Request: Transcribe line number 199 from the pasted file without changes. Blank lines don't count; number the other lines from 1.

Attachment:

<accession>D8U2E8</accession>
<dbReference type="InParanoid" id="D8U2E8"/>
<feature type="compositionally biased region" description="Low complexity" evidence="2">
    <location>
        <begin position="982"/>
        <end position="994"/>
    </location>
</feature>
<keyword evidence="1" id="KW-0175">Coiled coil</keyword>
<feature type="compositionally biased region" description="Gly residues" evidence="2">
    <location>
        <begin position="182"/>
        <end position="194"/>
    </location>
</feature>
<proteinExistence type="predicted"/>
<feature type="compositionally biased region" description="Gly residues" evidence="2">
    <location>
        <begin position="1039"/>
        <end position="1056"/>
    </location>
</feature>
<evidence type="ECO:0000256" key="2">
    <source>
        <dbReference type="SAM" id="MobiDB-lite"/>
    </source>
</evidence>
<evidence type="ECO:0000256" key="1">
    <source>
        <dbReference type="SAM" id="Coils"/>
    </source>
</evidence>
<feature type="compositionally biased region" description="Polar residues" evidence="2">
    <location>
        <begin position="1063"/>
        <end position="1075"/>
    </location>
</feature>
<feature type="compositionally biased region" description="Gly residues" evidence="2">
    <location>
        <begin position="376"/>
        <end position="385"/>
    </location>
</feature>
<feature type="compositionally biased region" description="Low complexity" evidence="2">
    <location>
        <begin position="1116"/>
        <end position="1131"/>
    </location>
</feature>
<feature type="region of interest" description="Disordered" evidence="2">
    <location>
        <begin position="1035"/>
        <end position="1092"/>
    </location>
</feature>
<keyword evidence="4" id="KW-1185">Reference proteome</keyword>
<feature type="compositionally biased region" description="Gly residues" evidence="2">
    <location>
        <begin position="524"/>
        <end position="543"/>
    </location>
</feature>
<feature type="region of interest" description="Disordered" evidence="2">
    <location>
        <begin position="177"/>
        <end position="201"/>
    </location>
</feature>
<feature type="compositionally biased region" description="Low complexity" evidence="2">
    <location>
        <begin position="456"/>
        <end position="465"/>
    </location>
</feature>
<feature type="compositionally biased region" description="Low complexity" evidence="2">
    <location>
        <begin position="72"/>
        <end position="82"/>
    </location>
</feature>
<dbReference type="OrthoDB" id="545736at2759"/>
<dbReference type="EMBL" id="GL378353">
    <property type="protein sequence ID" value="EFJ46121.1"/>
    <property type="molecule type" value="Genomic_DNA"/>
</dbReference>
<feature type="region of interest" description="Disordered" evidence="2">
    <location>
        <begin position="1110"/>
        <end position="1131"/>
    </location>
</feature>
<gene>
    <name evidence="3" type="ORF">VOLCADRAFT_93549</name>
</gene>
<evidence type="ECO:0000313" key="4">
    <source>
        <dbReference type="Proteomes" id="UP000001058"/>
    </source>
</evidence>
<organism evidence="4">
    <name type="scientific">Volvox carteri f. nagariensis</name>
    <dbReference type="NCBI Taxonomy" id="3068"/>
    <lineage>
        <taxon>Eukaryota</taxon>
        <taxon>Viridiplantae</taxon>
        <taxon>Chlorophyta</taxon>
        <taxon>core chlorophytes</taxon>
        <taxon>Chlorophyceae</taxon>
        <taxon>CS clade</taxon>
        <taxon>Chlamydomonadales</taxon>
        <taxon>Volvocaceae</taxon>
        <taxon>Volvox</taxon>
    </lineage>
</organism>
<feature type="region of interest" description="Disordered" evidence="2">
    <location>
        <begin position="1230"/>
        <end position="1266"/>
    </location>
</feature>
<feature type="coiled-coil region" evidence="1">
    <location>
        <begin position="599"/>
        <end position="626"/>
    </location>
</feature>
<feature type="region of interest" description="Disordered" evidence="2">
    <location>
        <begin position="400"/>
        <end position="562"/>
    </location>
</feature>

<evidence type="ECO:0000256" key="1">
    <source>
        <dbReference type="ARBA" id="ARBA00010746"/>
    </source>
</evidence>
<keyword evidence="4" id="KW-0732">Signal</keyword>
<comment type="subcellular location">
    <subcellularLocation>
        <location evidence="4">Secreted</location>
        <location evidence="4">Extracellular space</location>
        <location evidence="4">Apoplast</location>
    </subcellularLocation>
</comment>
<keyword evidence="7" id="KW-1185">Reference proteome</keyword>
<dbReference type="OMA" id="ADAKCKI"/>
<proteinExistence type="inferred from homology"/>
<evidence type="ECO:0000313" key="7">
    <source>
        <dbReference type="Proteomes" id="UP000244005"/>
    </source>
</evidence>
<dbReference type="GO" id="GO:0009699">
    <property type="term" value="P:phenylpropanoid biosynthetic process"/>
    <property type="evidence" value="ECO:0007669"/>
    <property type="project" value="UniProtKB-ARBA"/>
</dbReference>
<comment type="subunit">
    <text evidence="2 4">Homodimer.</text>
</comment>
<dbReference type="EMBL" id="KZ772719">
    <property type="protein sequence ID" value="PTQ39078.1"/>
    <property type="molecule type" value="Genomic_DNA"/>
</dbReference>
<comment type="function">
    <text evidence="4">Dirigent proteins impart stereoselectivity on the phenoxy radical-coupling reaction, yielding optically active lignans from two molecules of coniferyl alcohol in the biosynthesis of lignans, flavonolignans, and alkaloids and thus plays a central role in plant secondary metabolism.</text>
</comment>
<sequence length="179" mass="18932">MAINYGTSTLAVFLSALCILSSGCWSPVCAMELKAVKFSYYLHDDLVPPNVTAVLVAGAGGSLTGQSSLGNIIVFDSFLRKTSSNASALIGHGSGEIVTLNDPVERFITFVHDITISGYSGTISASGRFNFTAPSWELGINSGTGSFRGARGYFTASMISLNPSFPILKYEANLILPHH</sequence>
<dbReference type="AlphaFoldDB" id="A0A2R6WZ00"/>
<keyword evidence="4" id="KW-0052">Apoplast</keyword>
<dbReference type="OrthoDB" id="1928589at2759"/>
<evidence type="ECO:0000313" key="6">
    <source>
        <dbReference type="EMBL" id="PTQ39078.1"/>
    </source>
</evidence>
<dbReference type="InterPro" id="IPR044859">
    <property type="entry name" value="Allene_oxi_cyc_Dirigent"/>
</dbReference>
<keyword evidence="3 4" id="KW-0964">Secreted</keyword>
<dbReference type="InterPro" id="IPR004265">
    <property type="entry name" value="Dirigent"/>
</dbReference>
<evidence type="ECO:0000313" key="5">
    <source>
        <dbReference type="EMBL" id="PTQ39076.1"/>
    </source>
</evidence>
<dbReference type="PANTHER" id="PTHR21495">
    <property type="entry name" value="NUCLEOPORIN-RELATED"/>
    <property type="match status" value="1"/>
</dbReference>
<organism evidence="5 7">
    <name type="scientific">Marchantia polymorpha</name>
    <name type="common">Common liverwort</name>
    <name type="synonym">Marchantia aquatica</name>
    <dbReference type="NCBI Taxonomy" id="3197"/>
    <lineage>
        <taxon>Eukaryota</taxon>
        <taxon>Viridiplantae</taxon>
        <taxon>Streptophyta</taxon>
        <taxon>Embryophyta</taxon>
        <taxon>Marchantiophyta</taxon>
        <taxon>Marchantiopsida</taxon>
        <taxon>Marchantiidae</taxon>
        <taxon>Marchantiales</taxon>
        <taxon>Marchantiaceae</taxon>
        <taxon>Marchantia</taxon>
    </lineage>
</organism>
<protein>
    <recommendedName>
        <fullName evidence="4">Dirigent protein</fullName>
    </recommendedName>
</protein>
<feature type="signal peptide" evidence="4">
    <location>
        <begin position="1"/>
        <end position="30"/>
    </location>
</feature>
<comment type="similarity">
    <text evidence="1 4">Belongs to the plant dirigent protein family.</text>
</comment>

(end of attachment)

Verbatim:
    <dbReference type="NCBI Taxonomy" id="3197"/>